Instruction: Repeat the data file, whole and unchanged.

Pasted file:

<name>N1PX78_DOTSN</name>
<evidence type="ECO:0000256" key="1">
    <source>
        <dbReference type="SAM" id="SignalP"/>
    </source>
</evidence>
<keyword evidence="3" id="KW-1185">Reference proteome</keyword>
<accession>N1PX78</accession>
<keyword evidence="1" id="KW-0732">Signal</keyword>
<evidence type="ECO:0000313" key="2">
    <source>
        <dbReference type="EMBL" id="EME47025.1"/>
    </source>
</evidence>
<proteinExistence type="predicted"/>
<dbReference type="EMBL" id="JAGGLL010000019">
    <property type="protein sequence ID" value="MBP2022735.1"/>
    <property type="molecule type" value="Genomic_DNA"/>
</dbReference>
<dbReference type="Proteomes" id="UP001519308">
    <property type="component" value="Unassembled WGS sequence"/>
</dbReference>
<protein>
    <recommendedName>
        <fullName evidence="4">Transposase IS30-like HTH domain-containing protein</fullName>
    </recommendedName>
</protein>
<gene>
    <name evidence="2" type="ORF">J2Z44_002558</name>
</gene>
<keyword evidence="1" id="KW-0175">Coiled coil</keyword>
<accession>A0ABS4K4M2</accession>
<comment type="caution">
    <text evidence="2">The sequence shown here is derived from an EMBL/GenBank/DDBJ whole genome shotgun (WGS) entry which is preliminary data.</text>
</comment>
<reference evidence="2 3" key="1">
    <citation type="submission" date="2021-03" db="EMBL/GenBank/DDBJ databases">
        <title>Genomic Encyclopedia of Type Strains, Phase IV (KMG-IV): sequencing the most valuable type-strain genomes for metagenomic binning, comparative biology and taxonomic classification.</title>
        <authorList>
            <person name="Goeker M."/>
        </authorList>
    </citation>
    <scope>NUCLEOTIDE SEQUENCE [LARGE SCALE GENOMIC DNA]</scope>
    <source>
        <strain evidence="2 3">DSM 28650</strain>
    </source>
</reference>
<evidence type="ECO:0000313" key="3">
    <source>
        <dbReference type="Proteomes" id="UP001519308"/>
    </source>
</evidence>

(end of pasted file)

<name>N1PX78_DOTSN</name>
<evidence type="ECO:0000256" key="1">
    <source>
        <dbReference type="SAM" id="SignalP"/>
    </source>
</evidence>
<keyword evidence="3" id="KW-1185">Reference proteome</keyword>
<accession>N1PX78</accession>
<keyword evidence="1" id="KW-0732">Signal</keyword>
<evidence type="ECO:0000313" key="2">
    <source>
        <dbReference type="EMBL" id="EME47025.1"/>
    </source>
</evidence>
<proteinExistence type="predicted"/>
<dbReference type="EMBL" id="JAGGLL010000019">
    <property type="protein sequence ID" value="MBP2022735.1"/>
    <property type="molecule type" value="Genomic_DNA"/>
</dbReference>
<dbReference type="Proteomes" id="UP001519308">
    <property type="component" value="Unassembled WGS sequence"/>
</dbReference>
<protein>
    <recommendedName>
        <fullName evidence="4">Transposase IS30-like HTH domain-containing protein</fullName>
    </recommendedName>
</protein>
<gene>
    <name evidence="2" type="ORF">J2Z44_002558</name>
</gene>
<keyword evidence="1" id="KW-0175">Coiled coil</keyword>
<accession>A0ABS4K4M2</accession>
<comment type="caution">
    <text evidence="2">The sequence shown here is derived from an EMBL/GenBank/DDBJ whole genome shotgun (WGS) entry which is preliminary data.</text>
</comment>
<reference evidence="2 3" key="1">
    <citation type="submission" date="2021-03" db="EMBL/GenBank/DDBJ databases">
        <title>Genomic Encyclopedia of Type Strains, Phase IV (KMG-IV): sequencing the most valuable type-strain genomes for metagenomic binning, comparative biology and taxonomic classification.</title>
        <authorList>
            <person name="Goeker M."/>
        </authorList>
    </citation>
    <scope>NUCLEOTIDE SEQUENCE [LARGE SCALE GENOMIC DNA]</scope>
    <source>
        <strain evidence="2 3">DSM 28650</strain>
    </source>
</reference>
<evidence type="ECO:0000313" key="3">
    <source>
        <dbReference type="Proteomes" id="UP001519308"/>
    </source>
</evidence>